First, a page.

int pos = virtualPath.IndexOf('/', 1);
            virtualPath = virtualPath.Substring(pos, virtualPath.Length - pos);
        }

        return ConfigurationManager.AppSettings["svnvppRepositoryUrl"]
            + virtualPath;
        }

    string GetSvnFullpath(string virtualPath, string fileName)
    {
        return FixupSvnFullpath(GetSvnFullpath(virtualPath), fileName);
    }

    // Subversion is case sensitive, this we switch the filename here
    string FixupSvnFullpath(string svnPath, string fileName)
    {
        int pos = svnPath.LastIndexOf('/');
        string parentDirectory = svnPath.Substring(0, pos + 1);
        return parentDirectory + fileName;
    }
        
    DirectoryEntry GetEntry(string virtualPath)
    {
        Client svnClient = new Client();
        string fullPath = GetSvnFullpath(virtualPath);
        int pos = fullPath.LastIndexOf('/');
        string parentDirectory = fullPath.Substring(0, pos);
        string entryName = fullPath.Substring(pos + 1);

        try
        {
            DirectoryEntry[] entries = svnClient.List(parentDirectory, Revision.Head, false);
            foreach (DirectoryEntry entry in entries) 
            {   
                if (0 == String.Compare(entry.Path, entryName, true))
                        return entry;
            }

            return null;
        }
        catch (SvnClientException ex)
        {
            if (ex.ErrorCode == 160013) // parent directory not found
                return null;

            throw;
        }
    }
        
        public override bool FileExists(string virtualPath)
        {
            DirectoryEntry e = GetEntry(virtualPath);
            if (e != null)
                return e.NodeKind == NodeKind.File;

            return Previous.FileExists(virtualPath);
        }
        
        public override bool DirectoryExists(string virtualDir)
        {
            DirectoryEntry e = GetEntry(virtualDir);
            if (e != null)
                return e.NodeKind == NodeKind.Directory;
            return Previous.FileExists(virtualDir);
        }
        
        // Obtain the file. This will only be called if the hash that we return is
        // different than that the runtime holds on to as a cached indicator.
        public override VirtualFile GetFile(string virtualPath)
        {
            DirectoryEntry e = GetEntry(virtualPath);
            if (e != null)
                return new SubversionVirtualFile(virtualPath, GetSvnFullpath(virtualPath, e.Path), e);
            // Default to the previous implementation
            return Previous.GetFile(virtualPath);
        }
        
        /// ///////////////////////////////////////////////////////////////
        /// Return a hash value indicating a key to test this file and dependencies have not been
        /// modified
        public override string GetFileHash(string virtualPath, IEnumerable virtualPathDependencies)
        {
            HashCodeCombiner hashCodeCombiner = new HashCodeCombiner();
            
            ArrayList unrecognizedDependencies = new ArrayList();
            
            foreach (string virtualDependency in virtualPathDependencies)
            {
                DirectoryEntry e = GetEntry(virtualDependency);
                if (e != null) {
                    hashCodeCombiner.AddLong(e.Size);
                    hashCodeCombiner.AddLong(e.CreatedRevision);
                } else {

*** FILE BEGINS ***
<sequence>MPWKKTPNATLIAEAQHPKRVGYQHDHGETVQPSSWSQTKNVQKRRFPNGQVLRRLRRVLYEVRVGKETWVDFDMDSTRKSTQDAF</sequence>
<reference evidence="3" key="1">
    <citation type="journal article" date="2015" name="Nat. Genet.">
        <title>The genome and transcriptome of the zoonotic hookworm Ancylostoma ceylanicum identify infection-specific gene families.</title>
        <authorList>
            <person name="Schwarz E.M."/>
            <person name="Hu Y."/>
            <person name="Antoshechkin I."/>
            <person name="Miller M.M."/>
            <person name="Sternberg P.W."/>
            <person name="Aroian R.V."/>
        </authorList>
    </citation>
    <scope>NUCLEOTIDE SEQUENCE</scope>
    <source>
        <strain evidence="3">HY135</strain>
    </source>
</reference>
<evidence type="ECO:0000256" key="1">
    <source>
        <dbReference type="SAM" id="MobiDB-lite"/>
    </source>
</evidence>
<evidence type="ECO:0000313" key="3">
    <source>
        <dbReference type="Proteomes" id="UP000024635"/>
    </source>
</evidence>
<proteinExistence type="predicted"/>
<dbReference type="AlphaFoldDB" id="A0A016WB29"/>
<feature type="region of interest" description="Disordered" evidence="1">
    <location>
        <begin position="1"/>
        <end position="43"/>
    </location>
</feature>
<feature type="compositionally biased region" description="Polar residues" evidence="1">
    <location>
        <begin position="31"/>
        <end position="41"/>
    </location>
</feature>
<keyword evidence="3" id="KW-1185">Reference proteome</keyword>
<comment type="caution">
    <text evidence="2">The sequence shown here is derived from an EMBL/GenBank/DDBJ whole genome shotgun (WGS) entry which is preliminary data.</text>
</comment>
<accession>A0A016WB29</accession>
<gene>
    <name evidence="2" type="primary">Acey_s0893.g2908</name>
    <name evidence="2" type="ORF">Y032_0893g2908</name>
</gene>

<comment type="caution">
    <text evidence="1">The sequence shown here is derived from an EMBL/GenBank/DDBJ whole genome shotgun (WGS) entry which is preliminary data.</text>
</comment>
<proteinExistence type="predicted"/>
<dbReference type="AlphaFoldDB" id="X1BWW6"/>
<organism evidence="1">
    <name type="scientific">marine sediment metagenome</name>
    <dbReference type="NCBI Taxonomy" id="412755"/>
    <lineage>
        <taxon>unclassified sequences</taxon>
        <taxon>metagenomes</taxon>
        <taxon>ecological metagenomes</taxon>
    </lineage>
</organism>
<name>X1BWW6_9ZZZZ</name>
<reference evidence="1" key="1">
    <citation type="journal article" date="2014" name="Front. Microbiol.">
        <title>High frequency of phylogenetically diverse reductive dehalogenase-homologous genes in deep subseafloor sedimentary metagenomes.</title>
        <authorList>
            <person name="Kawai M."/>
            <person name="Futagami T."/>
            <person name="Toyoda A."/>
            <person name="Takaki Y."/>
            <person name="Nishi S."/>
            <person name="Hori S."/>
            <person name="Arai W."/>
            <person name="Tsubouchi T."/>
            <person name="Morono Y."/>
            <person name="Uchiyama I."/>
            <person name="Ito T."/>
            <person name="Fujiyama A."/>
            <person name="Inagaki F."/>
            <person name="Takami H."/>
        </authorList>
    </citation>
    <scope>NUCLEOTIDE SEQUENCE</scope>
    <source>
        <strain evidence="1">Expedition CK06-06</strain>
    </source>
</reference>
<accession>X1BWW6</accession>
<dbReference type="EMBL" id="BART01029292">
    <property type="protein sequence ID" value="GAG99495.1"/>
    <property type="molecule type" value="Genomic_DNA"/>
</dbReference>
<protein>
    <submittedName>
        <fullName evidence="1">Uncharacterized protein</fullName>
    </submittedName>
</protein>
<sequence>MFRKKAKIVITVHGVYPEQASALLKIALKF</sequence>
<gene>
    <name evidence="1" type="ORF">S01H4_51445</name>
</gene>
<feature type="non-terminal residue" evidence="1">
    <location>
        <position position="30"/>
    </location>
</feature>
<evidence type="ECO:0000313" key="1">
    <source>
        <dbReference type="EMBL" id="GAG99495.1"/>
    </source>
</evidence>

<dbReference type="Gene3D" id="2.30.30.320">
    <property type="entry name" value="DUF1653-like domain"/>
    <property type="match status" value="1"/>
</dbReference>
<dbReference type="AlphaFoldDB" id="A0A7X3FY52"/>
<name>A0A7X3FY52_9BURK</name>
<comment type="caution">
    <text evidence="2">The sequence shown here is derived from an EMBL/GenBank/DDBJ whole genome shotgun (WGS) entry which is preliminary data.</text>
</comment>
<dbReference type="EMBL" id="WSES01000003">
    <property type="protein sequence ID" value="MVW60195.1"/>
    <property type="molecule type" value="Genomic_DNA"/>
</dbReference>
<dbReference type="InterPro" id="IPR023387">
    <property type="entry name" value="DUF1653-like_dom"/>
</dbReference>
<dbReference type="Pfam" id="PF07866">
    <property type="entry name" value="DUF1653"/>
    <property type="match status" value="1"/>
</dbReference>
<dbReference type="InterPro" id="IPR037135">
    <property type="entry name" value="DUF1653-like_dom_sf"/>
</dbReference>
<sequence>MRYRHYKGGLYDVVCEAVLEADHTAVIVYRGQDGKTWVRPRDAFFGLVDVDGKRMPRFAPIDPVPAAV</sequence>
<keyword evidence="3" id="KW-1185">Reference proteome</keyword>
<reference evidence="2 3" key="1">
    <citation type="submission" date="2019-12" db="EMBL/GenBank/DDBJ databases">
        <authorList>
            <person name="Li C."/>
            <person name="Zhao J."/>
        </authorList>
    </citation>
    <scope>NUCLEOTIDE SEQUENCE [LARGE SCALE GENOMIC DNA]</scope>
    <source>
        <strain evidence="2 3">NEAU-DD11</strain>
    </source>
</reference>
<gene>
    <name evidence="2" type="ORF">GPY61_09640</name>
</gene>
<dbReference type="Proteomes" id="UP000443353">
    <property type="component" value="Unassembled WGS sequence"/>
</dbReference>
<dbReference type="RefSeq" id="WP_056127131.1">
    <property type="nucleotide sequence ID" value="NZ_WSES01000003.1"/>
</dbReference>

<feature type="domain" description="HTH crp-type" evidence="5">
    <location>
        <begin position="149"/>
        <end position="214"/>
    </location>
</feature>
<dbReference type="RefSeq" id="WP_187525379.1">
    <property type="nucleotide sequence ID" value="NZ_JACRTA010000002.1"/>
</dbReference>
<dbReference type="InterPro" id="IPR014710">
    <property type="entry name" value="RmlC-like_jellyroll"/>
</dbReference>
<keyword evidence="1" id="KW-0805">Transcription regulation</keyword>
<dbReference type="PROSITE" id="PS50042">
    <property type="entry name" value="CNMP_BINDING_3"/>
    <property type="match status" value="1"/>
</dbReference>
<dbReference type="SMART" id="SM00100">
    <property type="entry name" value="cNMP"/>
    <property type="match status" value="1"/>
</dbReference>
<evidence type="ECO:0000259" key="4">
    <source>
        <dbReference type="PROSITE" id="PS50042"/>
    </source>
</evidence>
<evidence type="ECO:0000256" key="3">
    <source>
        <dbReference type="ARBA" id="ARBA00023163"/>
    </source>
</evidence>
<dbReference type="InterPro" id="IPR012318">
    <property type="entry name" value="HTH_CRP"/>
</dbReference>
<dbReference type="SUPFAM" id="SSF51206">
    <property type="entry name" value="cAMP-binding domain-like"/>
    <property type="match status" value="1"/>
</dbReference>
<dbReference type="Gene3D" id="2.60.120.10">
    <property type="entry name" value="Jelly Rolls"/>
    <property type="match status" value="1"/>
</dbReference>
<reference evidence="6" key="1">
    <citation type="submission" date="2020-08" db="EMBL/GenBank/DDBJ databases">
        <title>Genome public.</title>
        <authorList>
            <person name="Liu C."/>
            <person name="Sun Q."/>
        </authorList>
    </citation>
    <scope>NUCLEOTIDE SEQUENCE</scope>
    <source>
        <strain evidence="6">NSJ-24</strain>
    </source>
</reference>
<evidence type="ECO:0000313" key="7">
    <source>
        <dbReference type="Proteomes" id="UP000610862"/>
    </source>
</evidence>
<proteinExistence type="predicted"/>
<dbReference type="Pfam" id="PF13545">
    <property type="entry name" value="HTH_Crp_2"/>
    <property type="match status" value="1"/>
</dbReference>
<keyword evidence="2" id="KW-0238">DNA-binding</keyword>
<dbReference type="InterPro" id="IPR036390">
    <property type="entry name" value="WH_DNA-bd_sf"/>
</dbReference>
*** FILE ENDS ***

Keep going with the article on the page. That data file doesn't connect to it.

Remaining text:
unrecognizedDependencies.Add(unrecognizedDependencies);
                }
            }
            
            string result = hashCodeCombiner.CombinedHashString;
            
            if (unrecognizedDependencies.Count > 0)
            {
                result += Previous.GetFileHash(virtualPath, unrecognizedDependencies);
            }
            
            return result;
        }
        
        /// ///////////////////////////////////////////////////////////////
        /// The cache dependency is a specialized object that means that the runtime
        /// can perform file monitoring and change notifications directly
        public override CacheDependency GetCacheDependency(string virtualPath, IEnumerable virtualPathDependencies, DateTime utcStart)
        {
            // This VPP does not create CacheDependencies
            DirectoryEntry e = GetEntry(virtualPath);
            if (e != null)
                return null;
            
            return Previous.GetCacheDependency(virtualPath, virtualPathDependencies, utcStart);
        }
    }
}

 

Categories: 2 Ohhhh | ASP.NET | Community | Subversion
Wednesday, 27 July 2005 08:18:56 (W. Europe Daylight Time, UTC+02:00)  #    Comments [0]

 



#  Tuesday, 26 July 2005
The registration for this year's .NET Community Conference in Austria went live today (register here, it's free). The thread of this years rendition is security: threat modeling, .NET 2.0 security features, SQL Server 2005 security and more. Definitely worth your time, if you have time to spare, join us on 12th of August in Vienna!
Tuesday, 26 July 2005 15:37:13 (W. Europe Daylight Time, UTC+02:00)  #    Comments [1]

 

Script Callbacks were also part of my "Advanced ASP.NET 2.0" day at the Community Bootcamp 2005 in Bad Ischl. Aside from showing the usual callback sample, I decided that something more useful was in order. That is why I went a tad further by showing off the controls introduced in the RefreshPanel GotDotNet workspace. I came across those a while back when reading articles on Bertrand Le Roy's blog:

Of course we did labs on CallbackProxy and RefreshPanel, the latter one is described in this blog entry (again, a streamlined version of the lab done by Alexander Schoeppl).

Let's start with the result we wanted to achieve: